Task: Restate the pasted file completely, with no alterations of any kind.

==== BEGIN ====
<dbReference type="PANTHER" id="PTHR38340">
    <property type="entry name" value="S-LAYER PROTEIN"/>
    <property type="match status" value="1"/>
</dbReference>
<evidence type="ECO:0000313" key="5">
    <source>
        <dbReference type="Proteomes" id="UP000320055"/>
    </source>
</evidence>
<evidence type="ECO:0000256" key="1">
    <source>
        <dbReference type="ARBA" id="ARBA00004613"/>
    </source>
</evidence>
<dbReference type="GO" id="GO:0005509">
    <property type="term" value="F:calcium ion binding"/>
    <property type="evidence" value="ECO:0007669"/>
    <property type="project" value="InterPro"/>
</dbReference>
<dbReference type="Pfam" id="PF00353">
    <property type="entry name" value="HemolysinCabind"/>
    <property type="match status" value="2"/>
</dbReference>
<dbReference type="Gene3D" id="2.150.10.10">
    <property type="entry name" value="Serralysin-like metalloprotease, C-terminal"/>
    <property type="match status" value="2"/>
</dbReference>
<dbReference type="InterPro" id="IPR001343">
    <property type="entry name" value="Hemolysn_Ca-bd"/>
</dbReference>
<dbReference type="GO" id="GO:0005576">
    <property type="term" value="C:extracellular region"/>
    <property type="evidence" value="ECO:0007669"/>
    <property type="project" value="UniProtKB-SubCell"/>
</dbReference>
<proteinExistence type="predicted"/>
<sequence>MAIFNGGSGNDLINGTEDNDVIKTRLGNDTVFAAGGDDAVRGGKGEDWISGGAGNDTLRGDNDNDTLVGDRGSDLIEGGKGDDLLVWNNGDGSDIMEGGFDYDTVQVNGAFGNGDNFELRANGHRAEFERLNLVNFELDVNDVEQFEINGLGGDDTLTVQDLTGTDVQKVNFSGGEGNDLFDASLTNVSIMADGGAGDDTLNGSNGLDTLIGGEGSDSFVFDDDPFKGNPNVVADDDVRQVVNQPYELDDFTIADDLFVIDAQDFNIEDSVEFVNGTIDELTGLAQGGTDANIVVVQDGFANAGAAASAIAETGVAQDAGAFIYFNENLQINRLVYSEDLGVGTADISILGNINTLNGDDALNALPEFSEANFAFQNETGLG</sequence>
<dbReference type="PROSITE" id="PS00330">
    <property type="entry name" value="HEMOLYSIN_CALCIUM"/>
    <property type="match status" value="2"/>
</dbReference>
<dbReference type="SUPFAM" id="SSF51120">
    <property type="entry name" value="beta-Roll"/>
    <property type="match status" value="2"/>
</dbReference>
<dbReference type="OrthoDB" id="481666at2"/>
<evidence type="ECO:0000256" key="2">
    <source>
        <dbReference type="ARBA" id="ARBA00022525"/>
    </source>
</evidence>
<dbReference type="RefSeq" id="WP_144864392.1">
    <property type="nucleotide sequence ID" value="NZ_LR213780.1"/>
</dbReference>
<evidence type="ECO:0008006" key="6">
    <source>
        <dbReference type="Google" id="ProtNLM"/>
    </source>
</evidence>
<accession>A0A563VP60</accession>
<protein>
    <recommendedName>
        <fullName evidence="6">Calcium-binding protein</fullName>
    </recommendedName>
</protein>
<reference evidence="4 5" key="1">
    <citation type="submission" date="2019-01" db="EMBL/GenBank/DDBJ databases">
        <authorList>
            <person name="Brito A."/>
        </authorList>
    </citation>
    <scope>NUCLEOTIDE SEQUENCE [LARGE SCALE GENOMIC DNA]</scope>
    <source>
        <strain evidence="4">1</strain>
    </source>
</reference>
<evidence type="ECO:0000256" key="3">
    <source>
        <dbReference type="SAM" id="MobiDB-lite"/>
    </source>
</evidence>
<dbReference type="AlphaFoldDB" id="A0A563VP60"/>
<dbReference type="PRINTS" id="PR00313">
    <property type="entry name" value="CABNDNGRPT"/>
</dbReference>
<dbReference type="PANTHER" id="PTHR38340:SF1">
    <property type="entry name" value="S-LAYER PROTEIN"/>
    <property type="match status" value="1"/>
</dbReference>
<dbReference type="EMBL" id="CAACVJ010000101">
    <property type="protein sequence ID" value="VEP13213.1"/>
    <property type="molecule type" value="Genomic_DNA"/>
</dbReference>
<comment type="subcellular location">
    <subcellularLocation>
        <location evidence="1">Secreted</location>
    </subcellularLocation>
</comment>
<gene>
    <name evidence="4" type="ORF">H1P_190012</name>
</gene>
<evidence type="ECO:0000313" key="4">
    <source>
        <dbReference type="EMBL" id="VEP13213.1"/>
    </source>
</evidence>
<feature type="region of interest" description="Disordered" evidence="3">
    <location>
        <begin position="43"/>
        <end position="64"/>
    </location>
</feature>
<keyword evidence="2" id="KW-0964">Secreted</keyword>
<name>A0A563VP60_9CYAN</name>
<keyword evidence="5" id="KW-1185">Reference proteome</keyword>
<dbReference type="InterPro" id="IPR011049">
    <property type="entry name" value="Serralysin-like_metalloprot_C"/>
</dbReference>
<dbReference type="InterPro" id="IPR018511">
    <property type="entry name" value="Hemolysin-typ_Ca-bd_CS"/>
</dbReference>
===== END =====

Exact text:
<dbReference type="PANTHER" id="PTHR38340">
    <property type="entry name" value="S-LAYER PROTEIN"/>
    <property type="match status" value="1"/>
</dbReference>
<evidence type="ECO:0000313" key="5">
    <source>
        <dbReference type="Proteomes" id="UP000320055"/>
    </source>
</evidence>
<evidence type="ECO:0000256" key="1">
    <source>
        <dbReference type="ARBA" id="ARBA00004613"/>
    </source>
</evidence>
<dbReference type="GO" id="GO:0005509">
    <property type="term" value="F:calcium ion binding"/>
    <property type="evidence" value="ECO:0007669"/>
    <property type="project" value="InterPro"/>
</dbReference>
<dbReference type="Pfam" id="PF00353">
    <property type="entry name" value="HemolysinCabind"/>
    <property type="match status" value="2"/>
</dbReference>
<dbReference type="Gene3D" id="2.150.10.10">
    <property type="entry name" value="Serralysin-like metalloprotease, C-terminal"/>
    <property type="match status" value="2"/>
</dbReference>
<dbReference type="InterPro" id="IPR001343">
    <property type="entry name" value="Hemolysn_Ca-bd"/>
</dbReference>
<dbReference type="GO" id="GO:0005576">
    <property type="term" value="C:extracellular region"/>
    <property type="evidence" value="ECO:0007669"/>
    <property type="project" value="UniProtKB-SubCell"/>
</dbReference>
<proteinExistence type="predicted"/>
<sequence>MAIFNGGSGNDLINGTEDNDVIKTRLGNDTVFAAGGDDAVRGGKGEDWISGGAGNDTLRGDNDNDTLVGDRGSDLIEGGKGDDLLVWNNGDGSDIMEGGFDYDTVQVNGAFGNGDNFELRANGHRAEFERLNLVNFELDVNDVEQFEINGLGGDDTLTVQDLTGTDVQKVNFSGGEGNDLFDASLTNVSIMADGGAGDDTLNGSNGLDTLIGGEGSDSFVFDDDPFKGNPNVVADDDVRQVVNQPYELDDFTIADDLFVIDAQDFNIEDSVEFVNGTIDELTGLAQGGTDANIVVVQDGFANAGAAASAIAETGVAQDAGAFIYFNENLQINRLVYSEDLGVGTADISILGNINTLNGDDALNALPEFSEANFAFQNETGLG</sequence>
<dbReference type="PROSITE" id="PS00330">
    <property type="entry name" value="HEMOLYSIN_CALCIUM"/>
    <property type="match status" value="2"/>
</dbReference>
<dbReference type="SUPFAM" id="SSF51120">
    <property type="entry name" value="beta-Roll"/>
    <property type="match status" value="2"/>
</dbReference>
<dbReference type="OrthoDB" id="481666at2"/>
<evidence type="ECO:0000256" key="2">
    <source>
        <dbReference type="ARBA" id="ARBA00022525"/>
    </source>
</evidence>
<dbReference type="RefSeq" id="WP_144864392.1">
    <property type="nucleotide sequence ID" value="NZ_LR213780.1"/>
</dbReference>
<evidence type="ECO:0008006" key="6">
    <source>
        <dbReference type="Google" id="ProtNLM"/>
    </source>
</evidence>
<accession>A0A563VP60</accession>
<protein>
    <recommendedName>
        <fullName evidence="6">Calcium-binding protein</fullName>
    </recommendedName>
</protein>
<reference evidence="4 5" key="1">
    <citation type="submission" date="2019-01" db="EMBL/GenBank/DDBJ databases">
        <authorList>
            <person name="Brito A."/>
        </authorList>
    </citation>
    <scope>NUCLEOTIDE SEQUENCE [LARGE SCALE GENOMIC DNA]</scope>
    <source>
        <strain evidence="4">1</strain>
    </source>
</reference>
<evidence type="ECO:0000256" key="3">
    <source>
        <dbReference type="SAM" id="MobiDB-lite"/>
    </source>
</evidence>
<dbReference type="AlphaFoldDB" id="A0A563VP60"/>
<dbReference type="PRINTS" id="PR00313">
    <property type="entry name" value="CABNDNGRPT"/>
</dbReference>
<dbReference type="PANTHER" id="PTHR38340:SF1">
    <property type="entry name" value="S-LAYER PROTEIN"/>
    <property type="match status" value="1"/>
</dbReference>
<dbReference type="EMBL" id="CAACVJ010000101">
    <property type="protein sequence ID" value="VEP13213.1"/>
    <property type="molecule type" value="Genomic_DNA"/>
</dbReference>
<comment type="subcellular location">
    <subcellularLocation>
        <location evidence="1">Secreted</location>
    </subcellularLocation>
</comment>
<gene>
    <name evidence="4" type="ORF">H1P_190012</name>
</gene>
<evidence type="ECO:0000313" key="4">
    <source>
        <dbReference type="EMBL" id="VEP13213.1"/>
    </source>
</evidence>
<feature type="region of interest" description="Disordered" evidence="3">
    <location>
        <begin position="43"/>
        <end position="64"/>
    </location>
</feature>
<keyword evidence="2" id="KW-0964">Secreted</keyword>
<name>A0A563VP60_9CYAN</name>
<keyword evidence="5" id="KW-1185">Reference proteome</keyword>
<dbReference type="InterPro" id="IPR011049">
    <property type="entry name" value="Serralysin-like_metalloprot_C"/>
</dbReference>
<dbReference type="InterPro" id="IPR018511">
    <property type="entry name" value="Hemolysin-typ_Ca-bd_CS"/>
</dbReference>